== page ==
Elliott not one to run from challenges

COLUMBIA, S.C. -- Shawn Elliott doesn’t run away from challenges.

In fact, he runs to them.

The third offensive line coach in as many years at South Carolina, Elliott had spent his entire coaching and playing career at one place -- Appalachian State.

He loved it there. It was home. He helped the Mountaineers win three straight Division I-AA national championships from 2005-2007.

But when the South Carolina offensive line job opened after Eric Wolford left to take the Youngstown State head job, Elliott knew he had to pursue it.

He grew up in nearby Camden, S.C., and he used to attend games at Williams-Brice Stadium as a child with his father, Charles, who worked the games as a South Carolina state highway patrolman.

“This was the one job that could have pulled me away from Appalachian State,” Elliott said.

And you talk about tough jobs.

The offensive line has been a sore subject really ever since Steve Spurrier arrived in Columbia in 2005. The Gamecocks gave up 37 sacks a year ago, tying for the SEC high with LSU. They also finished last in the league in rushing offense.

In addition to coaching the offensive line, Elliott is also the Gamecocks’ running game coordinator.

“We really worked hard on it this spring,” said Elliott, who’s incorporating his version of the zone-read package into the Gamecocks’ offense. “When I first got the job, we talked a lot about the run game. As an offensive line coach, I’m not real big on having a bunch of different runs. I’m a guy who likes to hang his hat on one or two or three runs and get real successful at those runs and incorporate them. We made a really good commitment to running the football this spring.”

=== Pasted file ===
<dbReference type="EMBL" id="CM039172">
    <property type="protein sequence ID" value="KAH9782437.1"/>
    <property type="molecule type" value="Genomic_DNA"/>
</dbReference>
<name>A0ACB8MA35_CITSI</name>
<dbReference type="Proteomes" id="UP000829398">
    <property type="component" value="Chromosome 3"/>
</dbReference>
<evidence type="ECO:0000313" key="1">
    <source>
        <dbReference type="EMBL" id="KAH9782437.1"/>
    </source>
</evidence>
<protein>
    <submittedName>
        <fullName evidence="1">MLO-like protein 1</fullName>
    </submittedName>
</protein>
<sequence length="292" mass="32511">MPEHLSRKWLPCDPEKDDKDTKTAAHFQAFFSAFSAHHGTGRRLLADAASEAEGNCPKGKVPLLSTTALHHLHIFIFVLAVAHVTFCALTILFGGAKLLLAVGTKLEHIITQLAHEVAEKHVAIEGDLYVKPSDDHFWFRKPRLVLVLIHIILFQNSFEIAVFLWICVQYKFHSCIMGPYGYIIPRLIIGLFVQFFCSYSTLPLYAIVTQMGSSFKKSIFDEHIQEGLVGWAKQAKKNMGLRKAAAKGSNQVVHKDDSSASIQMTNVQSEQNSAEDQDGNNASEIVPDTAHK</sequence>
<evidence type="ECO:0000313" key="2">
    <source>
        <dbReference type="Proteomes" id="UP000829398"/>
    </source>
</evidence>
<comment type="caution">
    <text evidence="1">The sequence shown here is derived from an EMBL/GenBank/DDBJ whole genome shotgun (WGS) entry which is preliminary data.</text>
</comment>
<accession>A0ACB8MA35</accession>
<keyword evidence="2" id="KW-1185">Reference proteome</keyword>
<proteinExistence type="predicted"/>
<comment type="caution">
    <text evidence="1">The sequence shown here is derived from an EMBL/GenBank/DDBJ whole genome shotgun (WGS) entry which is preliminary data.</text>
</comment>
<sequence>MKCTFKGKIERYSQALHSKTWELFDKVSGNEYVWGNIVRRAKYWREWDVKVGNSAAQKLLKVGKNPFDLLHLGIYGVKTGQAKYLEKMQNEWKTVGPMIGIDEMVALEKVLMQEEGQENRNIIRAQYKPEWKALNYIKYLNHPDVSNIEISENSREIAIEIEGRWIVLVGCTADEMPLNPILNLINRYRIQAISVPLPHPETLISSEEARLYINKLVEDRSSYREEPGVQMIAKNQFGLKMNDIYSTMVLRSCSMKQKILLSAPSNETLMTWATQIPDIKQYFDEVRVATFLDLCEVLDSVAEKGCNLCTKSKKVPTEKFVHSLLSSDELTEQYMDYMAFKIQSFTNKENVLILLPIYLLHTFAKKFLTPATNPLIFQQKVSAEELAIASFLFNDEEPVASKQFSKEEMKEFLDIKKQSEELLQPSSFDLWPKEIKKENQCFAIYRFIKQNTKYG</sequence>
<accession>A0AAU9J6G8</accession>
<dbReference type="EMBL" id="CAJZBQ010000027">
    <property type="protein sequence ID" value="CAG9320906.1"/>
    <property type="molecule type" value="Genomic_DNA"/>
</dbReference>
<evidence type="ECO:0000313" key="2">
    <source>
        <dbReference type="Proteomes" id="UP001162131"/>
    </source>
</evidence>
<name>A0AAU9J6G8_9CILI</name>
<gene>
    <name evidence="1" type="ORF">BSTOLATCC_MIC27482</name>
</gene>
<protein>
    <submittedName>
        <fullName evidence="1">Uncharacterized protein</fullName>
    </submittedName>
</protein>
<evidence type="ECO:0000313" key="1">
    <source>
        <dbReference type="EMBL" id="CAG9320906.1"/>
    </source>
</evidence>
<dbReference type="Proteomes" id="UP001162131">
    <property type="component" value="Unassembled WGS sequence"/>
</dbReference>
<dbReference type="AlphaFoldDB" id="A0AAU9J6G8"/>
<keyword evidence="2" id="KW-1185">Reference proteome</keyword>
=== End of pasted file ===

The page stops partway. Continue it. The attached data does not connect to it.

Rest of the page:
Elliott’s approach with his offensive line, a group that’s been beaten up pretty badly the past few years, has been to be real.

“They were like a bunch of beat dogs when I got here,” Elliott said.

The main thing the Gamecocks need up front, according to Elliott, is stability. Going through three different line coaches in three years would take its toll on any offensive line.

“It’s just like a young child and the parents are running out on him or the father is running out on him,” Elliott explained. “They don’t grow up a lot of times to be the men you want them to be.

“I believe consistency is a key, as a coach and as a player, and doing the right things. They have to hear the same technique talk, whether it’s in the meeting rooms or out here on the field, and understand what I’m trying to get across to them.”

Elliott isn’t ready to settle on any combination up front at this point. Senior Jarriel King is the likely starter at left tackle and sophomore T.J. Johnson the likely starter at center.

After that, it’s murky with several different players fighting for spots. Spurrier thinks three freshmen have a chance to come in and play next season -- A.J. Cann of Bamberg, S.C., Tramell Williams of Jacksonville, Fla., and Ronald Patrick of Cocoa, Fla.

However it shakes out, how much the Gamecocks improve next season on the offensive line will go a long way toward determining if they’re going to be a legitimate contender in the East.

“I think any team that’s a good football team, it all rides on the shoulders of the offensive line. I really do,” Elliott said. “I firmly believe that. I’ve seen teams with great skill players and not be very good up front and be an average football team.

“These guys have a chip on their shoulder right now. They know they can play well. I know they can play well from what I’ve seen in practice. We’re going to do better things in the offensive line, and we’re going to work hard to get people off their back, so to speak.

“I wouldn’t call it pressure, but they want to do well … and they know people are watching.”